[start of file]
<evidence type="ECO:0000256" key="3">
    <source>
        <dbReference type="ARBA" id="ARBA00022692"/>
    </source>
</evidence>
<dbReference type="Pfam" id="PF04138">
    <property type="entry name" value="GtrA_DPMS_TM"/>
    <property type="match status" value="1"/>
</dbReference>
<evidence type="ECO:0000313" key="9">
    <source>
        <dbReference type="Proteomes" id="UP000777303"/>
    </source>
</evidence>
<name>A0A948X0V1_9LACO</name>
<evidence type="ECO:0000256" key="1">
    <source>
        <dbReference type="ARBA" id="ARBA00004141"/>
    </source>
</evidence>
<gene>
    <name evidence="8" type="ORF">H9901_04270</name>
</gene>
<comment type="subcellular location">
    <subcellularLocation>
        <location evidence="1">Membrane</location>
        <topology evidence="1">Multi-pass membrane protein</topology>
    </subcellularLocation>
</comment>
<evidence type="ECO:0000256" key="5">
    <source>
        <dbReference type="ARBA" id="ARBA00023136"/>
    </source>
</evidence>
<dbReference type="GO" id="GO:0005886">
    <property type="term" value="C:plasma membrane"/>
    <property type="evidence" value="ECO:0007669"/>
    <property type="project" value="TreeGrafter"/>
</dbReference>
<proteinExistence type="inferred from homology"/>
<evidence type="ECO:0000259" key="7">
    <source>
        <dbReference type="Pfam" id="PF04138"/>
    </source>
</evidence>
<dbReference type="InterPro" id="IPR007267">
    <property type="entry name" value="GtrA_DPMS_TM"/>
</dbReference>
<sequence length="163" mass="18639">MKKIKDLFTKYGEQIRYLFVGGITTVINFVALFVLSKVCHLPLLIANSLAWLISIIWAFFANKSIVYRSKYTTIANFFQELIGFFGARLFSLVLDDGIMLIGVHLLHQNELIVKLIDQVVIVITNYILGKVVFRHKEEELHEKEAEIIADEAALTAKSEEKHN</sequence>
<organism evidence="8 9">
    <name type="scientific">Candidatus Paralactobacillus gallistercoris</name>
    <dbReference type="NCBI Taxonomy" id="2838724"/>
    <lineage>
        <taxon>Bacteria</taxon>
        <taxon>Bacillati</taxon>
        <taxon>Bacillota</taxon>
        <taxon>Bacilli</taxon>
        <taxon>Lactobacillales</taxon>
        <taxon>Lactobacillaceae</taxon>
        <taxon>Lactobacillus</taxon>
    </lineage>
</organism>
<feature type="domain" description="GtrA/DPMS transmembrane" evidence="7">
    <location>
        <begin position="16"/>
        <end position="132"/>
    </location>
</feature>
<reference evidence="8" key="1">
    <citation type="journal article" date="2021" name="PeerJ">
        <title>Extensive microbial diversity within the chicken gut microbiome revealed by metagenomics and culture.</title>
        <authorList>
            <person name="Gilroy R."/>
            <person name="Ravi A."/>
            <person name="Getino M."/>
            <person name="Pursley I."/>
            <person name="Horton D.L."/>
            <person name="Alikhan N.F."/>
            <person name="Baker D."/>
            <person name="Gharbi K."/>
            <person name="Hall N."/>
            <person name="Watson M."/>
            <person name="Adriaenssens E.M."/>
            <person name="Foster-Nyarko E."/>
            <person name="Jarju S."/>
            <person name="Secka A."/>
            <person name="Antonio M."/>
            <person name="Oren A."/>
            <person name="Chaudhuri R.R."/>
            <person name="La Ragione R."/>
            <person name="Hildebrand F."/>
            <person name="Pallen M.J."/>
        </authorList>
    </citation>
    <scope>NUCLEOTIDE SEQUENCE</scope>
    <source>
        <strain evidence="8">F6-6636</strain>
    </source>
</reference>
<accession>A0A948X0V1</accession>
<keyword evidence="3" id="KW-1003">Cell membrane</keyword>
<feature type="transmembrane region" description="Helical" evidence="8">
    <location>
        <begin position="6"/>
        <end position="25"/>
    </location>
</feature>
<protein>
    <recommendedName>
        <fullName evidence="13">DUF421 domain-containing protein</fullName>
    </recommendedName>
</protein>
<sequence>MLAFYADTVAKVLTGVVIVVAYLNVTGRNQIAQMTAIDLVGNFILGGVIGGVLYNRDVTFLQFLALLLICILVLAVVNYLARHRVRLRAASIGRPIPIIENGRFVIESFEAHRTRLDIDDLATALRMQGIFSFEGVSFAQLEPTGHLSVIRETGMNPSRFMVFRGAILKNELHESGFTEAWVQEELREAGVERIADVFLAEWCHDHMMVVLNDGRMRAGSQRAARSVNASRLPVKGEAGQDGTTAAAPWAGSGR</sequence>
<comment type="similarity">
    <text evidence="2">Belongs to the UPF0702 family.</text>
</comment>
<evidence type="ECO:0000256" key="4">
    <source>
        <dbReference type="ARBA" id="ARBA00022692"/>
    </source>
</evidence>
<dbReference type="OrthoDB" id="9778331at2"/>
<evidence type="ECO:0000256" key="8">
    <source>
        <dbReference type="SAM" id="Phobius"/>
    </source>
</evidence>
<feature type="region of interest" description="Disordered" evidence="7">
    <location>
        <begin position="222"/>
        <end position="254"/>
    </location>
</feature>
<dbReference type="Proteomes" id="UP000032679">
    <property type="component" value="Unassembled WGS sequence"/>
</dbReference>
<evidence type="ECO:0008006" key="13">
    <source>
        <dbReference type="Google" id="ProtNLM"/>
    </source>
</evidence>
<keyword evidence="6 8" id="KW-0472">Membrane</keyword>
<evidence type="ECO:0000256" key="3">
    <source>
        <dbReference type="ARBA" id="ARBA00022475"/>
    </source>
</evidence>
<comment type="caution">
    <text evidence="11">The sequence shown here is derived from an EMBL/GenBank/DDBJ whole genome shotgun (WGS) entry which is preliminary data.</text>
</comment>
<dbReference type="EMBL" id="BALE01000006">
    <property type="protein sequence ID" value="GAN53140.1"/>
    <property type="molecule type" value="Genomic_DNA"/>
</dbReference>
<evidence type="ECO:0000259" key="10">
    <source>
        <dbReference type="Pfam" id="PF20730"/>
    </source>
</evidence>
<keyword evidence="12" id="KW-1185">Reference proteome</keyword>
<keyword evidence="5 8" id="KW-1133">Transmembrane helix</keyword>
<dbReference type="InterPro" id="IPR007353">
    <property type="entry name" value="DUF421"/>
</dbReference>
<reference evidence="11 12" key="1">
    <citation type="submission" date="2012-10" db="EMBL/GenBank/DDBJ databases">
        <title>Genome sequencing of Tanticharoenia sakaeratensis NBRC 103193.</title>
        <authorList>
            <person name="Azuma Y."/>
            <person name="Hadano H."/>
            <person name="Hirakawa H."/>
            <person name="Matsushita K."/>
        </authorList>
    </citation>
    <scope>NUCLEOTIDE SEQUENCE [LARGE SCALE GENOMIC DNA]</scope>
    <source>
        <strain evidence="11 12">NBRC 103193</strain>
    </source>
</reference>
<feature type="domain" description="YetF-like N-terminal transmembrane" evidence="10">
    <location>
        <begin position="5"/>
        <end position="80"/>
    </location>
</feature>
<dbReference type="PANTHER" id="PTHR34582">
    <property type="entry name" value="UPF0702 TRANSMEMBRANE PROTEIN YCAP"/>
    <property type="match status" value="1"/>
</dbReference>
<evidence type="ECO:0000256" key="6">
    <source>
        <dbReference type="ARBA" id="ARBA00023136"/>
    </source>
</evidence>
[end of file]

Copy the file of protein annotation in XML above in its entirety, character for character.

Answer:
<evidence type="ECO:0000256" key="3">
    <source>
        <dbReference type="ARBA" id="ARBA00022692"/>
    </source>
</evidence>
<dbReference type="Pfam" id="PF04138">
    <property type="entry name" value="GtrA_DPMS_TM"/>
    <property type="match status" value="1"/>
</dbReference>
<evidence type="ECO:0000313" key="9">
    <source>
        <dbReference type="Proteomes" id="UP000777303"/>
    </source>
</evidence>
<name>A0A948X0V1_9LACO</name>
<evidence type="ECO:0000256" key="1">
    <source>
        <dbReference type="ARBA" id="ARBA00004141"/>
    </source>
</evidence>
<gene>
    <name evidence="8" type="ORF">H9901_04270</name>
</gene>
<comment type="subcellular location">
    <subcellularLocation>
        <location evidence="1">Membrane</location>
        <topology evidence="1">Multi-pass membrane protein</topology>
    </subcellularLocation>
</comment>
<evidence type="ECO:0000256" key="5">
    <source>
        <dbReference type="ARBA" id="ARBA00023136"/>
    </source>
</evidence>
<dbReference type="GO" id="GO:0005886">
    <property type="term" value="C:plasma membrane"/>
    <property type="evidence" value="ECO:0007669"/>
    <property type="project" value="TreeGrafter"/>
</dbReference>
<proteinExistence type="inferred from homology"/>
<evidence type="ECO:0000259" key="7">
    <source>
        <dbReference type="Pfam" id="PF04138"/>
    </source>
</evidence>
<dbReference type="InterPro" id="IPR007267">
    <property type="entry name" value="GtrA_DPMS_TM"/>
</dbReference>
<sequence length="163" mass="18639">MKKIKDLFTKYGEQIRYLFVGGITTVINFVALFVLSKVCHLPLLIANSLAWLISIIWAFFANKSIVYRSKYTTIANFFQELIGFFGARLFSLVLDDGIMLIGVHLLHQNELIVKLIDQVVIVITNYILGKVVFRHKEEELHEKEAEIIADEAALTAKSEEKHN</sequence>
<organism evidence="8 9">
    <name type="scientific">Candidatus Paralactobacillus gallistercoris</name>
    <dbReference type="NCBI Taxonomy" id="2838724"/>
    <lineage>
        <taxon>Bacteria</taxon>
        <taxon>Bacillati</taxon>
        <taxon>Bacillota</taxon>
        <taxon>Bacilli</taxon>
        <taxon>Lactobacillales</taxon>
        <taxon>Lactobacillaceae</taxon>
        <taxon>Lactobacillus</taxon>
    </lineage>
</organism>
<feature type="domain" description="GtrA/DPMS transmembrane" evidence="7">
    <location>
        <begin position="16"/>
        <end position="132"/>
    </location>
</feature>
<reference evidence="8" key="1">
    <citation type="journal article" date="2021" name="PeerJ">
        <title>Extensive microbial diversity within the chicken gut microbiome revealed by metagenomics and culture.</title>
        <authorList>
            <person name="Gilroy R."/>
            <person name="Ravi A."/>
            <person name="Getino M."/>
            <person name="Pursley I."/>
            <person name="Horton D.L."/>
            <person name="Alikhan N.F."/>
            <person name="Baker D."/>
            <person name="Gharbi K."/>
            <person name="Hall N."/>
            <person name="Watson M."/>
            <person name="Adriaenssens E.M."/>
            <person name="Foster-Nyarko E."/>
            <person name="Jarju S."/>
            <person name="Secka A."/>
            <person name="Antonio M."/>
            <person name="Oren A."/>
            <person name="Chaudhuri R.R."/>
            <person name="La Ragione R."/>
            <person name="Hildebrand F."/>
            <person name="Pallen M.J."/>
        </authorList>
    </citation>
    <scope>NUCLEOTIDE SEQUENCE</scope>
    <source>
        <strain evidence="8">F6-6636</strain>
    </source>
</reference>
<accession>A0A948X0V1</accession>
<keyword evidence="3" id="KW-1003">Cell membrane</keyword>
<feature type="transmembrane region" description="Helical" evidence="8">
    <location>
        <begin position="6"/>
        <end position="25"/>
    </location>
</feature>
<protein>
    <recommendedName>
        <fullName evidence="13">DUF421 domain-containing protein</fullName>
    </recommendedName>
</protein>
<sequence>MLAFYADTVAKVLTGVVIVVAYLNVTGRNQIAQMTAIDLVGNFILGGVIGGVLYNRDVTFLQFLALLLICILVLAVVNYLARHRVRLRAASIGRPIPIIENGRFVIESFEAHRTRLDIDDLATALRMQGIFSFEGVSFAQLEPTGHLSVIRETGMNPSRFMVFRGAILKNELHESGFTEAWVQEELREAGVERIADVFLAEWCHDHMMVVLNDGRMRAGSQRAARSVNASRLPVKGEAGQDGTTAAAPWAGSGR</sequence>
<comment type="similarity">
    <text evidence="2">Belongs to the UPF0702 family.</text>
</comment>
<evidence type="ECO:0000256" key="4">
    <source>
        <dbReference type="ARBA" id="ARBA00022692"/>
    </source>
</evidence>
<dbReference type="OrthoDB" id="9778331at2"/>
<evidence type="ECO:0000256" key="8">
    <source>
        <dbReference type="SAM" id="Phobius"/>
    </source>
</evidence>
<feature type="region of interest" description="Disordered" evidence="7">
    <location>
        <begin position="222"/>
        <end position="254"/>
    </location>
</feature>
<dbReference type="Proteomes" id="UP000032679">
    <property type="component" value="Unassembled WGS sequence"/>
</dbReference>
<evidence type="ECO:0008006" key="13">
    <source>
        <dbReference type="Google" id="ProtNLM"/>
    </source>
</evidence>
<keyword evidence="6 8" id="KW-0472">Membrane</keyword>
<evidence type="ECO:0000256" key="3">
    <source>
        <dbReference type="ARBA" id="ARBA00022475"/>
    </source>
</evidence>
<comment type="caution">
    <text evidence="11">The sequence shown here is derived from an EMBL/GenBank/DDBJ whole genome shotgun (WGS) entry which is preliminary data.</text>
</comment>
<dbReference type="EMBL" id="BALE01000006">
    <property type="protein sequence ID" value="GAN53140.1"/>
    <property type="molecule type" value="Genomic_DNA"/>
</dbReference>
<evidence type="ECO:0000259" key="10">
    <source>
        <dbReference type="Pfam" id="PF20730"/>
    </source>
</evidence>
<keyword evidence="12" id="KW-1185">Reference proteome</keyword>
<keyword evidence="5 8" id="KW-1133">Transmembrane helix</keyword>
<dbReference type="InterPro" id="IPR007353">
    <property type="entry name" value="DUF421"/>
</dbReference>
<reference evidence="11 12" key="1">
    <citation type="submission" date="2012-10" db="EMBL/GenBank/DDBJ databases">
        <title>Genome sequencing of Tanticharoenia sakaeratensis NBRC 103193.</title>
        <authorList>
            <person name="Azuma Y."/>
            <person name="Hadano H."/>
            <person name="Hirakawa H."/>
            <person name="Matsushita K."/>
        </authorList>
    </citation>
    <scope>NUCLEOTIDE SEQUENCE [LARGE SCALE GENOMIC DNA]</scope>
    <source>
        <strain evidence="11 12">NBRC 103193</strain>
    </source>
</reference>
<feature type="domain" description="YetF-like N-terminal transmembrane" evidence="10">
    <location>
        <begin position="5"/>
        <end position="80"/>
    </location>
</feature>
<dbReference type="PANTHER" id="PTHR34582">
    <property type="entry name" value="UPF0702 TRANSMEMBRANE PROTEIN YCAP"/>
    <property type="match status" value="1"/>
</dbReference>
<evidence type="ECO:0000256" key="6">
    <source>
        <dbReference type="ARBA" id="ARBA00023136"/>
    </source>
</evidence>